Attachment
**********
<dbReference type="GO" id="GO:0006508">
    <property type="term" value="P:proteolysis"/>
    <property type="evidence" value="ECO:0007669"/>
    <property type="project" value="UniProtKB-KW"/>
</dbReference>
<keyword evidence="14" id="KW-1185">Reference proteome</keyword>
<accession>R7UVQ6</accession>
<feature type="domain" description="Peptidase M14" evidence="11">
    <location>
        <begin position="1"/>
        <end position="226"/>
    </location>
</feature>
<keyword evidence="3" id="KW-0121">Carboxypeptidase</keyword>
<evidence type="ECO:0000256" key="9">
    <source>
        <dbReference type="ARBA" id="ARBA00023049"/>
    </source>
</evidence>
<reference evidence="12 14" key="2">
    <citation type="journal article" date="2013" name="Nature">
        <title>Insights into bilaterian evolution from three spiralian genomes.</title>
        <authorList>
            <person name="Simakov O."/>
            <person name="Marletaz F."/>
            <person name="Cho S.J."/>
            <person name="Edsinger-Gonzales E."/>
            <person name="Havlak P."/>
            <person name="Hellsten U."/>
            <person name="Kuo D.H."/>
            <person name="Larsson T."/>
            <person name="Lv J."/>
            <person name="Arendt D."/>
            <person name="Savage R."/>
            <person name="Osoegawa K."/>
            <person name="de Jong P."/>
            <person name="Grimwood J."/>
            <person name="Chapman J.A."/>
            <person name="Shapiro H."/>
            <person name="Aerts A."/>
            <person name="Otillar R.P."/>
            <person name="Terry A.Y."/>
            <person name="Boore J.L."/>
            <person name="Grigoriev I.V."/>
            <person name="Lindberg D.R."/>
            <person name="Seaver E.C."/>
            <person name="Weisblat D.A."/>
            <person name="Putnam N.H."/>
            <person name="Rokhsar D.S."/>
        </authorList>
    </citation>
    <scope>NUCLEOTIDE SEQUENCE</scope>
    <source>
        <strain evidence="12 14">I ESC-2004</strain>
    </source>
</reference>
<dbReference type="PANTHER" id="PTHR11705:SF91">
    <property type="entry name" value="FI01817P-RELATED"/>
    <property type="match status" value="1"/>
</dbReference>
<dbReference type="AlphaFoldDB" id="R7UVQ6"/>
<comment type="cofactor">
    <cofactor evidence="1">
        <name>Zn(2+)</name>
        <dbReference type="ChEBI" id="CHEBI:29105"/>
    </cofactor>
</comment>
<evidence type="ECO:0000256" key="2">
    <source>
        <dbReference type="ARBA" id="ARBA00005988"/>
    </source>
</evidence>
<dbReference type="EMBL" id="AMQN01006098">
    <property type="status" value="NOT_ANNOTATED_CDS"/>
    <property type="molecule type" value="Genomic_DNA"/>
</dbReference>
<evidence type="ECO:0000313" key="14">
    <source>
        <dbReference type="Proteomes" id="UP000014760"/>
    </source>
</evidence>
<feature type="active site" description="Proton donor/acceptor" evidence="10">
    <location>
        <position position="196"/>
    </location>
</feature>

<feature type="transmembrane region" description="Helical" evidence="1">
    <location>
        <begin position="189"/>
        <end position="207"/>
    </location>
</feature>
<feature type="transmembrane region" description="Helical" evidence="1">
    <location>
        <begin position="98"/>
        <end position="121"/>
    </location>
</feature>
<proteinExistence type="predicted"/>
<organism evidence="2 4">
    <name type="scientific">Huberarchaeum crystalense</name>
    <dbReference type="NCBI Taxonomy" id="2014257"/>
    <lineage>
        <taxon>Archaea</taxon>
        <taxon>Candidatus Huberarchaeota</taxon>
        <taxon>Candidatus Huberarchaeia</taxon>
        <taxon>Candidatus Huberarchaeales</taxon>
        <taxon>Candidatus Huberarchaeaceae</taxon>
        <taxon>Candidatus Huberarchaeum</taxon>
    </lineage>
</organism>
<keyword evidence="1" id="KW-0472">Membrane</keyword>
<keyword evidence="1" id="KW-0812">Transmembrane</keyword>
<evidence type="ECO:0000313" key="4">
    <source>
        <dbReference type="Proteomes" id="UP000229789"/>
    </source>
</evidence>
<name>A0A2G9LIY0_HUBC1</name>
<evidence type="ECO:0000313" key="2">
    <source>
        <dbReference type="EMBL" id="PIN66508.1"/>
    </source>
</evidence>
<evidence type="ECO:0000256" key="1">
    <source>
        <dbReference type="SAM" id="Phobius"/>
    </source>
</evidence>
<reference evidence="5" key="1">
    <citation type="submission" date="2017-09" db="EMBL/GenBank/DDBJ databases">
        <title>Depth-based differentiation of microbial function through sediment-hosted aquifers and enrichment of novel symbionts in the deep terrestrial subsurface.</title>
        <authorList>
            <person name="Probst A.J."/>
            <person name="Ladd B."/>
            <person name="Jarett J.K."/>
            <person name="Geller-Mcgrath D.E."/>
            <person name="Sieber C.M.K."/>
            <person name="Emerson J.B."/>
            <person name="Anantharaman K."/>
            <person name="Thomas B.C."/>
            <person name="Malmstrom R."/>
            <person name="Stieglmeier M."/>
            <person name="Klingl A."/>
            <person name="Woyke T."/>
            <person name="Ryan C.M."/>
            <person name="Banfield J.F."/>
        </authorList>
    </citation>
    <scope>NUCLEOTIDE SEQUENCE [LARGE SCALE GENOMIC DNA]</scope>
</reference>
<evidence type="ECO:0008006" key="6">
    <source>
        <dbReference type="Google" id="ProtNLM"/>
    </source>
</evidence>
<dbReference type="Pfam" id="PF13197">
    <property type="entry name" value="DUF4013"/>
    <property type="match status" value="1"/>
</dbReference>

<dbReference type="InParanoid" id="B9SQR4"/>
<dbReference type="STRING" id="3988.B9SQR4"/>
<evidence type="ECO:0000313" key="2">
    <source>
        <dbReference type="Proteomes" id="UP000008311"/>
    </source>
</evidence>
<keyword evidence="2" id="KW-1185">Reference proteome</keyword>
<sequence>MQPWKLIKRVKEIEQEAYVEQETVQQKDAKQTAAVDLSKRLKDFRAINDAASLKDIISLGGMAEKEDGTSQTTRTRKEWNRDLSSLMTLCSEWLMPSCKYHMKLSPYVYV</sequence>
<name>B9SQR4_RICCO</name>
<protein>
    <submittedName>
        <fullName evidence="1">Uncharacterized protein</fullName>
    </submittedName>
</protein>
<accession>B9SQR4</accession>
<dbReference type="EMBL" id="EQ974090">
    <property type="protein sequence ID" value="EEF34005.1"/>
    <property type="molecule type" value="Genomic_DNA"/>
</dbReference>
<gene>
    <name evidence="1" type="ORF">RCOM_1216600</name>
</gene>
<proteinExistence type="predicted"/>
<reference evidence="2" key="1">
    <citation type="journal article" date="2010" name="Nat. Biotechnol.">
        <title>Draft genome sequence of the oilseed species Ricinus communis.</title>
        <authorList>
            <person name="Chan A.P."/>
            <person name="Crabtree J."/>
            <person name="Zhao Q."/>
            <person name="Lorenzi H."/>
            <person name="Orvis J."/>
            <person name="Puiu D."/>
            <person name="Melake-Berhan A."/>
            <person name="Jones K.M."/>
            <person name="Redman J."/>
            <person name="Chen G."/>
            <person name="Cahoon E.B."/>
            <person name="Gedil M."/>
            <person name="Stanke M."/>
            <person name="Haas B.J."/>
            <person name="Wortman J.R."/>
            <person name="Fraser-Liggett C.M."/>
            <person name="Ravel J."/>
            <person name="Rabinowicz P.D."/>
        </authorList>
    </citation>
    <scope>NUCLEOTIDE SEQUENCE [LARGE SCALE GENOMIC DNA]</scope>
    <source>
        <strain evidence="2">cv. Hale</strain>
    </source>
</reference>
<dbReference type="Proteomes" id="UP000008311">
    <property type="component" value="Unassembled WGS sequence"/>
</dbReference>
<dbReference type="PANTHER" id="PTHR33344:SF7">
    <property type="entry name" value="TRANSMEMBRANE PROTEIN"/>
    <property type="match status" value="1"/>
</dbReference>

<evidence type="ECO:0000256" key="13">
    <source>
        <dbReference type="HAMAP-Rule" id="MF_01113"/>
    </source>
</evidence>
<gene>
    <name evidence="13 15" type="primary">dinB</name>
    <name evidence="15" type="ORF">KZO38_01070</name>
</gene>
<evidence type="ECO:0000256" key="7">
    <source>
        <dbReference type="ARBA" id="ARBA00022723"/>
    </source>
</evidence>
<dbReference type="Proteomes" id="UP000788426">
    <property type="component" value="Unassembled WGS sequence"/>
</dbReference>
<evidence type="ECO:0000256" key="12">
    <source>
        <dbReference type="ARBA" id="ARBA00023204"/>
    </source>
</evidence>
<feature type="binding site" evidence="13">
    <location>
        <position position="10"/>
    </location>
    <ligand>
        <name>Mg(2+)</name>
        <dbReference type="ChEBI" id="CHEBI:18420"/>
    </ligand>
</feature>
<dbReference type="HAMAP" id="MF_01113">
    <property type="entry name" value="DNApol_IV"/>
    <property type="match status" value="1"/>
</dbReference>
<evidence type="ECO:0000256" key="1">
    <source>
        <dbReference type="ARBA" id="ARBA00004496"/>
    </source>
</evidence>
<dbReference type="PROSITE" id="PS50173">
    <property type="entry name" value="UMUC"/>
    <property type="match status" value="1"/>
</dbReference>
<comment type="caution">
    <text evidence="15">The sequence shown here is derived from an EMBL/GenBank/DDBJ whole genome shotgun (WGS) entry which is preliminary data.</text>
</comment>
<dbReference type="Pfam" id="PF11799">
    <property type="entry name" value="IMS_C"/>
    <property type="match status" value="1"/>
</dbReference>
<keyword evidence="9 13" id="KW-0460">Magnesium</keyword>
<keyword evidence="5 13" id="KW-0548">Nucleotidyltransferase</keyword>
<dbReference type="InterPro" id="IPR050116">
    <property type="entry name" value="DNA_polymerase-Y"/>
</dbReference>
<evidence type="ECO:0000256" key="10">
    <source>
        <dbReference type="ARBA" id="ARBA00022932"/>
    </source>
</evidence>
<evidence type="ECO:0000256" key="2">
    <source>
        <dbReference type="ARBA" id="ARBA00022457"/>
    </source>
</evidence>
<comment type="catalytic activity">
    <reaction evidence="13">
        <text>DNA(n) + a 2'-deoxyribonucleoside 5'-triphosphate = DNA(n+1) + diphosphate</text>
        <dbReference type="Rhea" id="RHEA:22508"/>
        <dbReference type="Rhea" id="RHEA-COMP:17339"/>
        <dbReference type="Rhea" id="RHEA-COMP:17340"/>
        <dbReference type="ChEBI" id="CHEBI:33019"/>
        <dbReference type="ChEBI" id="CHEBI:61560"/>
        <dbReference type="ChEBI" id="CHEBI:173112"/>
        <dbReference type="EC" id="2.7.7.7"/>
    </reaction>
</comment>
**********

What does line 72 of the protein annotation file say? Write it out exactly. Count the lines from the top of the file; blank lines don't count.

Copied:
</evidence>